To head to the Highlands (Los Altos de Jalisco) you will be leaving from the Nueva Central Camionera on the border of Tlaquepaque and Tonalá. This is the big bus station with at least 20 different companies traveling all over the country. Check out Primera Plus and ETN bus lines. They are first class and really comfortable.
Tour buses to Tequila
On Saturdays there is a Tequila Express tour bus that will take you to Tequila and back. Buses leave Guadalajara around 10am and return by 6pm. Make sure to make reservations in advance. The itineraries change from time to time but they are currently touring the Sauza property.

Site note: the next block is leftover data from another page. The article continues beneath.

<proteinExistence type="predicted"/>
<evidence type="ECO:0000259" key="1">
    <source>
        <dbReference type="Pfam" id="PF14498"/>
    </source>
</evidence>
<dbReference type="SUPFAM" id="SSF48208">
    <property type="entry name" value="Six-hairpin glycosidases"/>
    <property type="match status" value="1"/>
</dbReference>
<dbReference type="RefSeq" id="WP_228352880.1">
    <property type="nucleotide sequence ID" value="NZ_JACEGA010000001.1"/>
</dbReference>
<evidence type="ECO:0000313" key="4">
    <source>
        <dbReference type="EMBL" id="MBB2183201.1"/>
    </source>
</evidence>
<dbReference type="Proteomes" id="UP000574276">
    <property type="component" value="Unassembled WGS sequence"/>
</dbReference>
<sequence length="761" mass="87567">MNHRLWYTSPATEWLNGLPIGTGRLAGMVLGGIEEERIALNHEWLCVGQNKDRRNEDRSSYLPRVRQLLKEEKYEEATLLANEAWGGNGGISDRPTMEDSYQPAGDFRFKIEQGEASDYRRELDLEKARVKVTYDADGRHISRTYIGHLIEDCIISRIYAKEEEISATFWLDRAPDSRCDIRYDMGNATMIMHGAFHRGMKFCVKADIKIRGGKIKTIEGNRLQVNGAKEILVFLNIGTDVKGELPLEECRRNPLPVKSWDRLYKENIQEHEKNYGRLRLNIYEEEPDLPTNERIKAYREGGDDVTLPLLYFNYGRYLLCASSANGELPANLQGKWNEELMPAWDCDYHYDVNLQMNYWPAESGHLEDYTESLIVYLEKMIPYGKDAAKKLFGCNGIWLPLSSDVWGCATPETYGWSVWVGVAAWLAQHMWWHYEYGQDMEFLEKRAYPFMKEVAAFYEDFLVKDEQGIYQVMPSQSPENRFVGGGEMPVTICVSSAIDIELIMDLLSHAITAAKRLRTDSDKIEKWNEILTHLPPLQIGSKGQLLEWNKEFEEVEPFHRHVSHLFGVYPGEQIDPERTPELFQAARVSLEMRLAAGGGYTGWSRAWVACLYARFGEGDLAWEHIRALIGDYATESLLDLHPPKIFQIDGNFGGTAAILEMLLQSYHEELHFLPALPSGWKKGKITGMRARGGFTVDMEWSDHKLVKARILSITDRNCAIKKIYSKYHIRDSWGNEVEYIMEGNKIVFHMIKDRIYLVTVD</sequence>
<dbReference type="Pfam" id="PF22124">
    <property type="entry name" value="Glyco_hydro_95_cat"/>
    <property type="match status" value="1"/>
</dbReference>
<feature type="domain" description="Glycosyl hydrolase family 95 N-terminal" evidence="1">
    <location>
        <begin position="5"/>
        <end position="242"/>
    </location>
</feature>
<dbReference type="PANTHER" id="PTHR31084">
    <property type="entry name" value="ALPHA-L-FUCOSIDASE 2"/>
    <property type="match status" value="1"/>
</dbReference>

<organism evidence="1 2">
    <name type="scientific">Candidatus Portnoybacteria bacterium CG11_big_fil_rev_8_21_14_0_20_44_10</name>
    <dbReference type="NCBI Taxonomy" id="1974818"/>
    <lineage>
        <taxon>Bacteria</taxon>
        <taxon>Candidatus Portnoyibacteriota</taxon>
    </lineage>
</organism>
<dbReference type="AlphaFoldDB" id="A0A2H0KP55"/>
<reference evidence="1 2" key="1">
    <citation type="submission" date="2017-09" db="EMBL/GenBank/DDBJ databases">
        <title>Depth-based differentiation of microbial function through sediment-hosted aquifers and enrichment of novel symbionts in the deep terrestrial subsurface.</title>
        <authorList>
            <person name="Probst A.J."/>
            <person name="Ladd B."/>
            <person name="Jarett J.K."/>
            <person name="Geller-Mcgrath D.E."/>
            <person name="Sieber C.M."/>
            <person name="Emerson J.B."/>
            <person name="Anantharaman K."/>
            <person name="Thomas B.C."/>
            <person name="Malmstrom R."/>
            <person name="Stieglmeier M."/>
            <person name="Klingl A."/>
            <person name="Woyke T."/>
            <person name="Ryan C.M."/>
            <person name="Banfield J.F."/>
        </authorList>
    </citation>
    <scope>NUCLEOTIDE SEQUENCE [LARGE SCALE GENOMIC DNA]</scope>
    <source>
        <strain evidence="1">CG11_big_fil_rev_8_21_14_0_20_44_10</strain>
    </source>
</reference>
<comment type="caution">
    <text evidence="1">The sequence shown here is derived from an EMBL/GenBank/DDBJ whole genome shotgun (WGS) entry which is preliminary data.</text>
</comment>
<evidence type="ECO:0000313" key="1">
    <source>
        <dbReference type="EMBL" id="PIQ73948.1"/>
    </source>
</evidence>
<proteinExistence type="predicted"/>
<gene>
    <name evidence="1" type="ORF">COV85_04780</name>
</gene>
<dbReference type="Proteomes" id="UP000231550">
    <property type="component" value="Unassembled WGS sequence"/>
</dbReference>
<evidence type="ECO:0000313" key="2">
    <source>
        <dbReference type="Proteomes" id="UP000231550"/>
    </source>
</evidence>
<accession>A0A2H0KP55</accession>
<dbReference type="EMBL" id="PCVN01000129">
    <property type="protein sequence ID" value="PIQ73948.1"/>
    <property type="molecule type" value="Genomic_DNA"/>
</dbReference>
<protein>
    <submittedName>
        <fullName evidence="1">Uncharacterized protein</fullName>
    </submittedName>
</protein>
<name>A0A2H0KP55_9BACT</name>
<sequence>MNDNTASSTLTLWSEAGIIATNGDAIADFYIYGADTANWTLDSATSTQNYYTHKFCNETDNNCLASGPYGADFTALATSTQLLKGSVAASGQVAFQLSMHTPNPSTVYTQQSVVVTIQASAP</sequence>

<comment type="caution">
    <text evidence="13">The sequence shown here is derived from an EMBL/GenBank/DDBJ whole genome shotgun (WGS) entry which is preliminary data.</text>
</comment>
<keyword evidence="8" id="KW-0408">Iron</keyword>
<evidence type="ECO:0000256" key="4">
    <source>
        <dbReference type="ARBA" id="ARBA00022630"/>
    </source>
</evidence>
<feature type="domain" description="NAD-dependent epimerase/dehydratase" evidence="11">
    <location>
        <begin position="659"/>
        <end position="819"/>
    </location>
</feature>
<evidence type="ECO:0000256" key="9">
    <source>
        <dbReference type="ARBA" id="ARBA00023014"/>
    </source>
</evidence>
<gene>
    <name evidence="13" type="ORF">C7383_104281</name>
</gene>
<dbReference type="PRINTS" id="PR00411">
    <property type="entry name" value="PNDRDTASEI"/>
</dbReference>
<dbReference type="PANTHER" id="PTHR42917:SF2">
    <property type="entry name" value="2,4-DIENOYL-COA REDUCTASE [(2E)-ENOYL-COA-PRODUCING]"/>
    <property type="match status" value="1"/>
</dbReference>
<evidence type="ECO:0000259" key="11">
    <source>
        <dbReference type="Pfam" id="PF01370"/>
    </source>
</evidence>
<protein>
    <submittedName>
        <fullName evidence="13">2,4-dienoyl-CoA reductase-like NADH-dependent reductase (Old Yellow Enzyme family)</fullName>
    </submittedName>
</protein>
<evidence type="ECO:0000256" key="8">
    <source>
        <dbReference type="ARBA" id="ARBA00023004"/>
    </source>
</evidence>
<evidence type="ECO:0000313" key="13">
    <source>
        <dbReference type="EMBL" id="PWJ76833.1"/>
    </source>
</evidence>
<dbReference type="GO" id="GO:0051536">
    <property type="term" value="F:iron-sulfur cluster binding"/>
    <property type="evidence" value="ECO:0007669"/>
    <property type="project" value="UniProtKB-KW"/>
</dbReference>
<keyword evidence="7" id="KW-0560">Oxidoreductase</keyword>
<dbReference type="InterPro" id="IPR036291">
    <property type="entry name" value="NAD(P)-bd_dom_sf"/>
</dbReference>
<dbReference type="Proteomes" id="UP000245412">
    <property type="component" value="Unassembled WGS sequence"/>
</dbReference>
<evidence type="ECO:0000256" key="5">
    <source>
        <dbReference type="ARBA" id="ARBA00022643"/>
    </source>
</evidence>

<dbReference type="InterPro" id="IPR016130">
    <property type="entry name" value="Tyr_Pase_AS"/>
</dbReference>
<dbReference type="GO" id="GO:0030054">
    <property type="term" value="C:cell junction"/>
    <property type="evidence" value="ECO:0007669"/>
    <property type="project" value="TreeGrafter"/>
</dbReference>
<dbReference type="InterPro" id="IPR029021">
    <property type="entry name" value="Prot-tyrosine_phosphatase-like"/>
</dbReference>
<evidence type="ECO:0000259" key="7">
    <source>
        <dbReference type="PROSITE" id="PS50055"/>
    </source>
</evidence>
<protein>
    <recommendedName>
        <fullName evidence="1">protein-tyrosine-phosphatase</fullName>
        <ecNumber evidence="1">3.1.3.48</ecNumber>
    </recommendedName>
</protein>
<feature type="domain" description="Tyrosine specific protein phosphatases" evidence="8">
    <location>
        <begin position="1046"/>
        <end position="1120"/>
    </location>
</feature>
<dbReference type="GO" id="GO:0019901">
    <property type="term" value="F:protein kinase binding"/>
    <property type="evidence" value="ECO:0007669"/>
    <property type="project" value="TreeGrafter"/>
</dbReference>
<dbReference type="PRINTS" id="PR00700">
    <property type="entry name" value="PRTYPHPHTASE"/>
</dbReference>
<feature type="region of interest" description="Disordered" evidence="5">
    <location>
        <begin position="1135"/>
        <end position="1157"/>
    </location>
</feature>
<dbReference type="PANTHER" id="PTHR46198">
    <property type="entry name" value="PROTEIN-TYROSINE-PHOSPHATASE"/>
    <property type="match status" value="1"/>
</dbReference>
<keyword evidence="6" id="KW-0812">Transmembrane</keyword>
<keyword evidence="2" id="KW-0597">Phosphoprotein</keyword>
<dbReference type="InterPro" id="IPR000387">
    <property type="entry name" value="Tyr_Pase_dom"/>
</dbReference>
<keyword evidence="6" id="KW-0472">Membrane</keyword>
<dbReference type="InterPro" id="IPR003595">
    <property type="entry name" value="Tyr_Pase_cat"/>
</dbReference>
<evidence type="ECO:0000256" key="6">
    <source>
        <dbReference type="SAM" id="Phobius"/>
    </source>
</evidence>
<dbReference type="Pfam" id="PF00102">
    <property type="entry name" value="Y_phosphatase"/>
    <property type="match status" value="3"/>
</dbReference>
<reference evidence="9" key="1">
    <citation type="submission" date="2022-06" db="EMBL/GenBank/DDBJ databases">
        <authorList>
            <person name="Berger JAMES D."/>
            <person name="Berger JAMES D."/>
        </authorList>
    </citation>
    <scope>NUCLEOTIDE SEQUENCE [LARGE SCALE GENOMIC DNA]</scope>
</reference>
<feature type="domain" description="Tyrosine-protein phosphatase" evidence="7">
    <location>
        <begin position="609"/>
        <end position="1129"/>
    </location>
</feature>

Train to Amatitan and Tequila
Both José Cuervo and Herradura offer train rides through the agave fields to their respective distilleries. The antique trains have been restored beautifully in a retro modern fashion. Both trains operate on Saturdays only. José Cuervo Express leaves the Estación Ferromex around 9am and Herradura Express leaves the same station at 11am.
The Jose Cuervo tour is a combination of train and bus ride. You can choose to take the train to Tequila and the bus back, or take the bus there and the train back. The bus ride section stops at the Jose Cuervo agave fields for a harvesting demonstration.
Each train has a number of different cabin cars with different pricing. The pricing depends on the selection of tequila offered in each car. The selection of premium tequilas obviously costing more than the basic tequilas.